Security guard ‘victimised for union role’ to fight suspension
Activist campaigned for outsourced workers’ rights at his previous workplace
Thursday, 10th December 2020 — By Bronwen Weatherby
Cetin Avsar during a protest at St. George’s University of London [Photo: Peter Marshall]
A SECURITY guard who was suspended from his job over trade union activity insists he has “done nothing wrong” and is taking legal action.
Cetin Avsar, who was employed by private contractor Wilson James, began working at the Sir Francis Crick Institute in Somers Town in October, but after three weeks was told he could lose his job.
He was suspended with immediate effect and invited to a probation hearing on the grounds that his “conduct has not reached the required standards”.
The invitation said the discussion would centre on his membership and work for the United Voices of the World (UVW) union.
Mr Cetin organised a strike at his previous workplace, St George’s Hospital, where he held a position under a different contractor.
He had campaigned for outsourced workers like himself to be given the same terms as in-house employees. Wilson James said this amounted to a “conflict of interest between [Mr Avsar’s] opinion and work with the union which led to your protesting, and [his] employment with Wilson James”.
As evidence the company attached links to a number of articles and tweets, including to the trade union’s website and Twitter page where Mr Avsar’s past trade union activity has been documented. UVW, which mainly supports low-paid, migrant and outsourced workers, and believes outsourcing is “antiquated and discriminatory”, sought an injunction against the company to have the suspension lifted, but this was not granted in court last month.
An appeal hearing is taking place today (Thursday) at High Court. The union has set up a crowdfunder to help pay for the legal fees involved.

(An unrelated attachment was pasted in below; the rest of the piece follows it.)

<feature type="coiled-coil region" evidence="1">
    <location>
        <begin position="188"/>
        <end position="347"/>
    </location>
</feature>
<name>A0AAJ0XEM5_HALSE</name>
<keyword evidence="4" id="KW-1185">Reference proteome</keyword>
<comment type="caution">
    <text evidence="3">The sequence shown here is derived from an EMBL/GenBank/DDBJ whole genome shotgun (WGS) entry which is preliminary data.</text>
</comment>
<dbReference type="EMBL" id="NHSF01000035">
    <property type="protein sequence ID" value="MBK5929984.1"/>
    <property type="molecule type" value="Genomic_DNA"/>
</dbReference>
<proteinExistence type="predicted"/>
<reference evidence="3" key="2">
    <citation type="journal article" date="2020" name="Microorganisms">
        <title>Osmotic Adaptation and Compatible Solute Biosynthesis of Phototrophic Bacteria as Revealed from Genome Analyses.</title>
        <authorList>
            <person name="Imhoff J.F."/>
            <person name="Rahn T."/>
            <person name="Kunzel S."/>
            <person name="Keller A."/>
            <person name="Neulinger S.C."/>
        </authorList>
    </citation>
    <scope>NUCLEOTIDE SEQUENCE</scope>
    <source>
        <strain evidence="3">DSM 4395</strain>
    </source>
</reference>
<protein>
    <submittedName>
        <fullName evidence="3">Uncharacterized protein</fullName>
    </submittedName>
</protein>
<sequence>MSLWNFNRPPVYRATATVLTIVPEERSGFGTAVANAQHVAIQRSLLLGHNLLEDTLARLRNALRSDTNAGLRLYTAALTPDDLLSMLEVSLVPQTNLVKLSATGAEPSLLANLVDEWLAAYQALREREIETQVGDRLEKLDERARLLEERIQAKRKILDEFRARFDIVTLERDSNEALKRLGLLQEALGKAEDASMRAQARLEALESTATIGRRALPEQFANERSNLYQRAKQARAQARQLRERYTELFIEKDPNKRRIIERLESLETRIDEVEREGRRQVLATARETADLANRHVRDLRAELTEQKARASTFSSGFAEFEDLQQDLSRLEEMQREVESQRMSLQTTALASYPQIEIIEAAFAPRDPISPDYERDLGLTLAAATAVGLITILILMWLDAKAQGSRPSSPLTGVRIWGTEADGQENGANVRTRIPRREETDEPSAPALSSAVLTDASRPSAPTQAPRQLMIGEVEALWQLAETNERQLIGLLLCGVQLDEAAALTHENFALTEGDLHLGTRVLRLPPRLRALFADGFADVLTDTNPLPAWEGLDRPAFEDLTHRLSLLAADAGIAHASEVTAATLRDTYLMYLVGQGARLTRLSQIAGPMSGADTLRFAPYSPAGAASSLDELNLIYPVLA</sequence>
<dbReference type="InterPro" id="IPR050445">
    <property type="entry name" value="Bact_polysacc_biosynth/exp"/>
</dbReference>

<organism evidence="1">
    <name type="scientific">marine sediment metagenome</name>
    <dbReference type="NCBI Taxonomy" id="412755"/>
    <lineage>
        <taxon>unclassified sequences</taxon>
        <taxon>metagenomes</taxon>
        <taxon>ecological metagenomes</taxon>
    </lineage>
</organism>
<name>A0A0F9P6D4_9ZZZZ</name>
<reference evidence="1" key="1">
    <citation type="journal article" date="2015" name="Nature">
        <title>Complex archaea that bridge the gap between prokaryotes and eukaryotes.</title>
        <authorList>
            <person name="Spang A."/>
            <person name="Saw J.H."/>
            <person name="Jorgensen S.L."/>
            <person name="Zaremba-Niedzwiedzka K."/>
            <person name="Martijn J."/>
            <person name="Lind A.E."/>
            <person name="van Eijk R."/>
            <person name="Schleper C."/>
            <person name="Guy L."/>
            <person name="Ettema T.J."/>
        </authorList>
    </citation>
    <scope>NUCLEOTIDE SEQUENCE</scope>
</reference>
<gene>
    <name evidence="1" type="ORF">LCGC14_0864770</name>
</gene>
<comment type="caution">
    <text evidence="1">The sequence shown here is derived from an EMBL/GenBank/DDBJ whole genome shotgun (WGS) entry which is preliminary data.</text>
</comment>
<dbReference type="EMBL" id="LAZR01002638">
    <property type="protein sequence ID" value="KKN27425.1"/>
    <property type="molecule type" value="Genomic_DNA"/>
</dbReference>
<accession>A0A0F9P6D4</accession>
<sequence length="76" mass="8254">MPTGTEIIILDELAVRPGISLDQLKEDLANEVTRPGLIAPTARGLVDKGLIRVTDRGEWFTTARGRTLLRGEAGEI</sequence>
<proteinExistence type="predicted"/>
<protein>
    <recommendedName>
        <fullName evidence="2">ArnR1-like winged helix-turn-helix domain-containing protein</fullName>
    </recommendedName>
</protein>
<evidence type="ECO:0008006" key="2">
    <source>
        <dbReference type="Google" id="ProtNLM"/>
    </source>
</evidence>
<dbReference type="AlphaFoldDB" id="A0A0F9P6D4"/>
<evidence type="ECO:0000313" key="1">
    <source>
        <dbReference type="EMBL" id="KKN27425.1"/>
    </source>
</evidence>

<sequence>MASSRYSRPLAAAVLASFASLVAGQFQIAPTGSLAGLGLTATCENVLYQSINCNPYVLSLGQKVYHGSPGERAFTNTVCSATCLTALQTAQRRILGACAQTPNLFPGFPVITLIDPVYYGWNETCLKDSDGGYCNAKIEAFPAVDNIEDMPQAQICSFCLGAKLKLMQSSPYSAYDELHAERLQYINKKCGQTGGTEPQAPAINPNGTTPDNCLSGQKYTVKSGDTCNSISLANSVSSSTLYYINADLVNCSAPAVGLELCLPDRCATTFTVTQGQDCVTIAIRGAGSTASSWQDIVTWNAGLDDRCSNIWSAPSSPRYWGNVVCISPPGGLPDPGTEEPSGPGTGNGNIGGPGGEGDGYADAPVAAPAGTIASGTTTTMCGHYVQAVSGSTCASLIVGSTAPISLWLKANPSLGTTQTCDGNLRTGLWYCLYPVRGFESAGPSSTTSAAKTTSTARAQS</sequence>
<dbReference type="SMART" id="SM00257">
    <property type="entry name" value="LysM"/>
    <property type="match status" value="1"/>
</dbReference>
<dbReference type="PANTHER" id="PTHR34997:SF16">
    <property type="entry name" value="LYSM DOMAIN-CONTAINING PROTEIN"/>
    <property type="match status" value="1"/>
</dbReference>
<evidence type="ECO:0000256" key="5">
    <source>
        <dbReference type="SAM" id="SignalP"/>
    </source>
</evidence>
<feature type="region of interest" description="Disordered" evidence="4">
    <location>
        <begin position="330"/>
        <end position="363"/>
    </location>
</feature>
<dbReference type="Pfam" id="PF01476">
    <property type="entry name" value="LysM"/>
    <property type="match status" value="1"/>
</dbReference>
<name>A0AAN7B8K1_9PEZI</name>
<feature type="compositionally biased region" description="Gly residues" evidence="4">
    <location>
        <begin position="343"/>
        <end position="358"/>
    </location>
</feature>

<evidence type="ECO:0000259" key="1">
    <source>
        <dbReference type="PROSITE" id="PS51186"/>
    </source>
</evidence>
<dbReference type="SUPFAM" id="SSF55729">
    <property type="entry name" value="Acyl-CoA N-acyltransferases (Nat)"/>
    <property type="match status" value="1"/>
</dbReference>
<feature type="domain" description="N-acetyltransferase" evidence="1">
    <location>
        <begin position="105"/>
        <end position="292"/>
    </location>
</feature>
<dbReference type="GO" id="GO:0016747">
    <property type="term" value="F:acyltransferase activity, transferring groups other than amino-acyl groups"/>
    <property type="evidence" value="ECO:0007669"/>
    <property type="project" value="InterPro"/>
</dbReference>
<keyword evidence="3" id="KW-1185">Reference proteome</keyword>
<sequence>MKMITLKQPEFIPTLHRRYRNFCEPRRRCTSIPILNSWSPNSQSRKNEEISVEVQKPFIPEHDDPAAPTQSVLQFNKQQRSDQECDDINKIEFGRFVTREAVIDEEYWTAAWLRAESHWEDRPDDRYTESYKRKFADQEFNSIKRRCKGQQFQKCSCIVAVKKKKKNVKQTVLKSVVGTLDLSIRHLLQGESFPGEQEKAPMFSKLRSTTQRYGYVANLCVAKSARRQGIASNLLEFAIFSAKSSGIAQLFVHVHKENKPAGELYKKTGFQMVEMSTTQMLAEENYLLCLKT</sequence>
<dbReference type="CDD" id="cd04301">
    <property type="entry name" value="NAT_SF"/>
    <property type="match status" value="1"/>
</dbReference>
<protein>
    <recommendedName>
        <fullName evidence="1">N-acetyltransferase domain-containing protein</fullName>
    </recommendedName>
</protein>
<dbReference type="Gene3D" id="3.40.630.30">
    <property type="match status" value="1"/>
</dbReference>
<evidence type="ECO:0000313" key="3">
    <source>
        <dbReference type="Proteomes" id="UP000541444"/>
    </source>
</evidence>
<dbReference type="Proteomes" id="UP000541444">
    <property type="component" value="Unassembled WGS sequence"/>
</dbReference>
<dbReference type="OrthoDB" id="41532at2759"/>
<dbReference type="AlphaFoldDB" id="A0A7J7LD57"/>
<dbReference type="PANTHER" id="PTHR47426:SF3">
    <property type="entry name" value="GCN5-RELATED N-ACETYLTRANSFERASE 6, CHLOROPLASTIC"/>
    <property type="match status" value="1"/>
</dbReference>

Petros Elia, UVW co-founder and organiser, said: “In my eight years as a trade unionist I have never seen such a blatant and egregious violation of a worker’s human rights. This is far more than just a case of victimisation, Mr Avsar is also being punished for his beliefs that outsourcing – a practice which more often than not sees BAME [black, Asian and minority ethnic] and migrant workers in London receive inferior pay rates to their white in-house counterparts – is discriminatory and unjust.”
He added: “The hypocrisy of Wilson James is staggering. They have slapped a Black Lives Matter poster on the front of their website and waxed lyrical about how their industry ‘needs to do more for those from BAME backgrounds’, but in the same breath are unlawfully punishing a BAME key worker for having taken lawful industrial action at his former workplace.”
Mr Avsar said: “I am totally shocked by the way Wilson James are treating me. They are totally victimising me for being a member of UVW union. I have done nothing wrong. They are breaching my human rights and I will not stand for it.”
A statement from Wilson James said: “Wilson James is aware of the claims made by UVW, but as the situation concerning Mr Avsar remains under review it would not be appropriate to provide further comment at this time.”
A spokesman for the Sir Francis Crick Institute said: “Mr Avsar is not a Crick employee, and you should direct questions about him to Wilson James. Because legal procedures are underway in this case we are very limited in what we can say.”